When I think about my anxious, pregnant self

Anne Wanlund
March 8, 2024
2 min read

Every night for months, I’d do the same thing. I’d go to bed, wait for my husband to fall asleep, and then open my phone and google the effects of anxiety on a fetus. There would be variations of the search – at what point would the anxiety affect the baby, how bad did it have to be, what was the likelihood, what were all the possible manifestations of the effects, what would be the signs based on what the baby was doing…etc. I obsessively Googled risk factors for autism, connection between autism and anxiety medication. Endless. Hours of googling. For months.

I knew it was a problem, that I was in a cycle, and I couldn’t stop. I blamed my very stressful job for what I was going through. Looking back, with information and experience, I’ve realized that I was starting to experience something very common – perinatal anxiety. I had no idea – nobody talked to me about my mental health at all during pregnancy.

What made my situation particularly rough is that I had very quickly broken a dependence on anti-anxiety medication. I had taken a low dose of medication following a traumatic experience about a decade before, but in the last few years had started needing it – and needing higher doses – to sleep through the night. As soon as I found out I was pregnant, I started cutting back my doses to wean myself off. It was a horrible process that only my husband and I knew about. While struggling with the side effects, I worried through the process didn’t realize how long it would take or the potential effects of the medication on my developing baby.

Once I was off the medication, I started to realize (with the help of my husband) that I didn’t have coping mechanisms to calm or soothe myself. I had no way to break out of my cycle. I tried meditation apps, I tried yoga, more consistent and regular exercise, and nothing was working.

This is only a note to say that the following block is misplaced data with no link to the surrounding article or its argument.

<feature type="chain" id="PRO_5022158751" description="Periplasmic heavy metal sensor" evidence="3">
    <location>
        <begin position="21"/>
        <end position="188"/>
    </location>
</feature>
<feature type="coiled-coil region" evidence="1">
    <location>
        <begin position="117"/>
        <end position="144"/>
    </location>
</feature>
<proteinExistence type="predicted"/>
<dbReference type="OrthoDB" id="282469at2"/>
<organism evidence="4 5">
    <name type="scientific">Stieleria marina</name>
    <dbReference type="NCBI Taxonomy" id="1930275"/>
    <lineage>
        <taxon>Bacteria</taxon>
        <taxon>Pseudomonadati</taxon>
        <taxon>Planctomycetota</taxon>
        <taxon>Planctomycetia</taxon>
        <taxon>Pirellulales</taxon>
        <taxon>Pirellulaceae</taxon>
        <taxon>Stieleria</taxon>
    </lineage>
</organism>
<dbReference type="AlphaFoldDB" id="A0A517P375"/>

In addition to living abroad in a place without much mental health support, seeking a therapist was not an option for me. I hadn’t had good experiences with therapy. So, I didn’t get any help at all, and just kept on going through a painfully anxious pregnancy that made everything about my life much harder, including all of my relationships.

In retrospect, I wish I had thought to research the solutions instead of the problems. I wasn’t in the headspace to do that. I know very well now that there are therapeutic techniques that can help – like cognitive behavioral therapy, interpersonal therapy, or compassionate mind training.

When I finally discovered these techniques while researching maternal mental health solutions as part of starting Canopie, I was already past the worst of it. But it wasn’t too late for me to understand myself better and think about my past and current self with much more kindness.

So mama – if you are feeling anxious, very anxious or just a little anxious, you are in very good company. While it can feel overwhelming and paralyzing, it is also common, and there are evidence-based techniques (and other things!) you can try in order to feel better.